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Double Your Money on This Tiny Firm's Super Bug Drug

The worldwide antibiotics market ain't what it used to be.

Just this month, for instance, AstraZeneca PLC (NYSE ADR: AZN) – already facing difficulties about where to invest – said it was slashing its spending on antibiotics development.

"We have to make choices and we have to focus our investments where we think we can make a substantial difference," CEO Pascal Soriot told Reuters.

And AstraZeneca is hardly alone.

Back in 2011, Pfizer Inc. (NYSE: PFE) – once the industry leader – closed its Connecticut antibiotic research-and-development center, and shifted its anti-bacterial work to vaccines. Roche, Bristol-Myers Squibb Co. (NYSE: BMY) and Eli Lilly Inc. (NYSE: LLY) have also exited the antibiotic field.

This leaves a handful of bigger companies – GlaxoSmithKline PLC (NYSE ADR: GSK), Merck & Co. Inc. (NYSE: MRK) and the depleted AstraZeneca – as well as some smaller upstarts as the remaining participants.

Whether you agree or disagree, the catalysts for these cutbacks are easy to understand. Antibiotics face the same approval challenges and patent exclusivity restrictions as other drugs – but sell for hundreds of dollars per dose, instead of the tens of thousands that treatments for cancer and other maladies attract.

Unfortunately, this drop-off in antibiotic development comes just as we're seeing a big uptick in reports of drug-resistant "Super Bugs," says Radical Technology Profits Editor Michael Robinson.

"Bill, I'd be willing to bet that most of your readers know just what we're talking about – and probably have a family member, relative, friend or co-worker who's been afflicted by one of these hard-to-beat bugs," Michael told me late last week. "Make no mistake: This can be terrifying. I mean, you get an infection, and take antibiotics, which you fully expect to work. But they don't, the affliction gets worse, and it takes several courses of several different antibiotics to finally knock the bug out."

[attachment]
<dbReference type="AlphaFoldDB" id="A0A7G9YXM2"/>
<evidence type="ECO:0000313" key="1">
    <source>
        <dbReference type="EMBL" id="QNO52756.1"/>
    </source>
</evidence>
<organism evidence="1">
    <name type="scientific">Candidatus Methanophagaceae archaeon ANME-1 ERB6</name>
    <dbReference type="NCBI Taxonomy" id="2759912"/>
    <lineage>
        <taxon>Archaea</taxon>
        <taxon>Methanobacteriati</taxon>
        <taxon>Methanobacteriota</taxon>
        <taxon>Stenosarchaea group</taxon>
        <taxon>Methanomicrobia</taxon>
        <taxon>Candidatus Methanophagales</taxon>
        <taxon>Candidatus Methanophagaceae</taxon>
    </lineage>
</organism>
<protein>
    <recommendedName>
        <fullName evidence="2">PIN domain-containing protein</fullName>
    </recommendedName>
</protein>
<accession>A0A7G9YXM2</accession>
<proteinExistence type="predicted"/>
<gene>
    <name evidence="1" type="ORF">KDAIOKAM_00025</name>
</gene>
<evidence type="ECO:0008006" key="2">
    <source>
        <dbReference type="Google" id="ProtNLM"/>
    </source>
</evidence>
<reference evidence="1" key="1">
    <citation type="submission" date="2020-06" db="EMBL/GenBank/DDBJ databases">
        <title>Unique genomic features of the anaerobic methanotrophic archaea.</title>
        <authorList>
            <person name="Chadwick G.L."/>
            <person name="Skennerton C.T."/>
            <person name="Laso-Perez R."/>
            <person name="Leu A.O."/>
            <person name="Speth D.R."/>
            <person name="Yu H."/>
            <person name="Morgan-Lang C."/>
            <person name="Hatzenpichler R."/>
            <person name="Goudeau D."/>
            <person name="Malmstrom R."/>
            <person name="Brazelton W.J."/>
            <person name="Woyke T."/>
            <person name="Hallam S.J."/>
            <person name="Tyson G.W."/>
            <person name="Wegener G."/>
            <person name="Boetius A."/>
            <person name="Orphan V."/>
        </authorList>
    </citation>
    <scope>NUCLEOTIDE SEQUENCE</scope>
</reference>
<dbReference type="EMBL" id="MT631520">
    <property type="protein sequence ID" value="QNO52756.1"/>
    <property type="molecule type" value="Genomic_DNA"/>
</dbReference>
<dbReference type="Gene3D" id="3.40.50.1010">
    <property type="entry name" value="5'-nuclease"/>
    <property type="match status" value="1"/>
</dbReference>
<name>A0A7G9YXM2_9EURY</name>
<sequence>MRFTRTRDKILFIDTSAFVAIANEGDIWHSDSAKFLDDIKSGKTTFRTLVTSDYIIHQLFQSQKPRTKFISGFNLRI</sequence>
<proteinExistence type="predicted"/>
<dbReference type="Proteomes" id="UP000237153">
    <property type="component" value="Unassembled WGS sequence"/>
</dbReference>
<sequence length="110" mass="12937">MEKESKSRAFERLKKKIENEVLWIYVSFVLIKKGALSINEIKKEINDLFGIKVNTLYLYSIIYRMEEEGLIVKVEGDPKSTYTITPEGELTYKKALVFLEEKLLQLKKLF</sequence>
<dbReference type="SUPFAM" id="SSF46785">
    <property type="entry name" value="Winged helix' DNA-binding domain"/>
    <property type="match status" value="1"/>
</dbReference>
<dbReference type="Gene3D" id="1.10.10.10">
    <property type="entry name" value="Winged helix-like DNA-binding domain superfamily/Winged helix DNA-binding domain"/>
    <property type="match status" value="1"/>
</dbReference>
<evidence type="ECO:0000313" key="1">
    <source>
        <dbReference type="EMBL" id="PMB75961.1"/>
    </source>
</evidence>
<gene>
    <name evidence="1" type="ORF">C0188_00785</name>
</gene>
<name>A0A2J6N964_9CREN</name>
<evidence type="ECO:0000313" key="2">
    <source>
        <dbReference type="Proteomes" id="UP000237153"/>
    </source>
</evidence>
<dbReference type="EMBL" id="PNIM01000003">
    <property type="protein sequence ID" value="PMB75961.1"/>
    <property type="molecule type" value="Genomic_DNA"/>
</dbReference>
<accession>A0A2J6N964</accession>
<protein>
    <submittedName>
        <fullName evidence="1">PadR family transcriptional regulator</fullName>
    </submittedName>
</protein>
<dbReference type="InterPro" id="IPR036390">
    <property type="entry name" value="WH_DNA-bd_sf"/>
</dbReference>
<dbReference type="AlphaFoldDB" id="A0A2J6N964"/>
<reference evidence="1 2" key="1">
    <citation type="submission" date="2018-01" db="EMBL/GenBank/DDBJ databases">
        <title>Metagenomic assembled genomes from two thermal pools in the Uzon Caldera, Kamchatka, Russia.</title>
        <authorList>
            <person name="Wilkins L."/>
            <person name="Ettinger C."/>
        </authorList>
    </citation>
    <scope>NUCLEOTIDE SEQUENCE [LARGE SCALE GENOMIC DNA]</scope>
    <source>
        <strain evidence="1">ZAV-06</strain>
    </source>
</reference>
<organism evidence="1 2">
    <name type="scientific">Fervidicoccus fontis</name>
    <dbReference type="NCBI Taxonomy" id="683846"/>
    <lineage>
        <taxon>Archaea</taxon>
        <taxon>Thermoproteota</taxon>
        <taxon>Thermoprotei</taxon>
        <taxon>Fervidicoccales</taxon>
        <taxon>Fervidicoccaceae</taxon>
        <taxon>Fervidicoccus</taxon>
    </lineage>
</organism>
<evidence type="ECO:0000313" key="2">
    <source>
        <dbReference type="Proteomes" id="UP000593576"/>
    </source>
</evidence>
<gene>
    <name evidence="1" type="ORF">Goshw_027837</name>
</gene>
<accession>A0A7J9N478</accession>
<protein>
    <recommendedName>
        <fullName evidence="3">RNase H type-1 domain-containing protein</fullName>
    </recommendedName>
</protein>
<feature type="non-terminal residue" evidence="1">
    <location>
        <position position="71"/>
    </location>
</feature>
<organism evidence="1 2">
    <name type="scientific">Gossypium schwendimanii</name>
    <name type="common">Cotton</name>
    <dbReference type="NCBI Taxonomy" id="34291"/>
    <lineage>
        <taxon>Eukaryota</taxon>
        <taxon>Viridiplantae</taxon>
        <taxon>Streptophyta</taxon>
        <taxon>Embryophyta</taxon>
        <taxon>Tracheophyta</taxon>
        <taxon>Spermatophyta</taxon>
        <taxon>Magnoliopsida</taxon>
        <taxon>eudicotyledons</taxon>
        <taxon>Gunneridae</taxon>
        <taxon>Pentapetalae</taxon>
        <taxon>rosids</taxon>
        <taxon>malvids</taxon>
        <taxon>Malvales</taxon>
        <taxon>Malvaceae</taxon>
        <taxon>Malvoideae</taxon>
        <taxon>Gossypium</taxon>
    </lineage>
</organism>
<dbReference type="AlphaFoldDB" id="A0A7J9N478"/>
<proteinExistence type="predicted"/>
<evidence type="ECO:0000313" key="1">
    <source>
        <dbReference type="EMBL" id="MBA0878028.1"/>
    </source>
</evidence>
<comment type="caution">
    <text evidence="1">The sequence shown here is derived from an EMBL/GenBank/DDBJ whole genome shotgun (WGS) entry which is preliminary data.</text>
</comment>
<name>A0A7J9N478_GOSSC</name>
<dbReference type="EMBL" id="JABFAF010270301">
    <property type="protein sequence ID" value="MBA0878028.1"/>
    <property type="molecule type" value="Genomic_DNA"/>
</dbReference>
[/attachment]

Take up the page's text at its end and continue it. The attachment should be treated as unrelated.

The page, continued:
But as savvy investors well know, most problems also represent profit opportunities.

And that's just what Michael has found for us.

"What I've found is a micro-cap biotech that's developed promising technology in this area," he explained. "It's developed a drug that's faster-acting than already-existing rivals, but is just as effective. It has yet to be approved by the [Food and Drug Administration], but is in late-stage trials, meaning the testing is well along. It could actually file its new drug application (NDA) in the second half of this year."

Before we talk about the company, though, let's delve into the problem itself – and the science that aims to solve it.

Super Bugs are potentially deadly microbes that have mutated so many times over the years that they have become virtually immune to standard antibiotics. They can sometimes even withstand multiple courses of multiple medications – including the strongest that doctors have in their treatment arsenals. And they can invade hospitals and kill recovering patients whose weakened immune systems just can't fight off the drug-resistant bacteria.

One of the most common Super Bugs is known as "methicillin-resistant Staphylococcus aureus." You may also have heard it referred to as "MRSA" (pronounced "Mer-Suh"), or just as a "staph" infection.

In the United States alone, MRSA kills an estimated 20,000 people a year – and the same number in Europe.

That means that MRSA is deadlier than AIDS.

And MRSA isn't the only Super Bug threat.

The U.S. Centers for Disease Control is ringing the alarm bell because a nasty new bug has so far killed half the patients it's infected.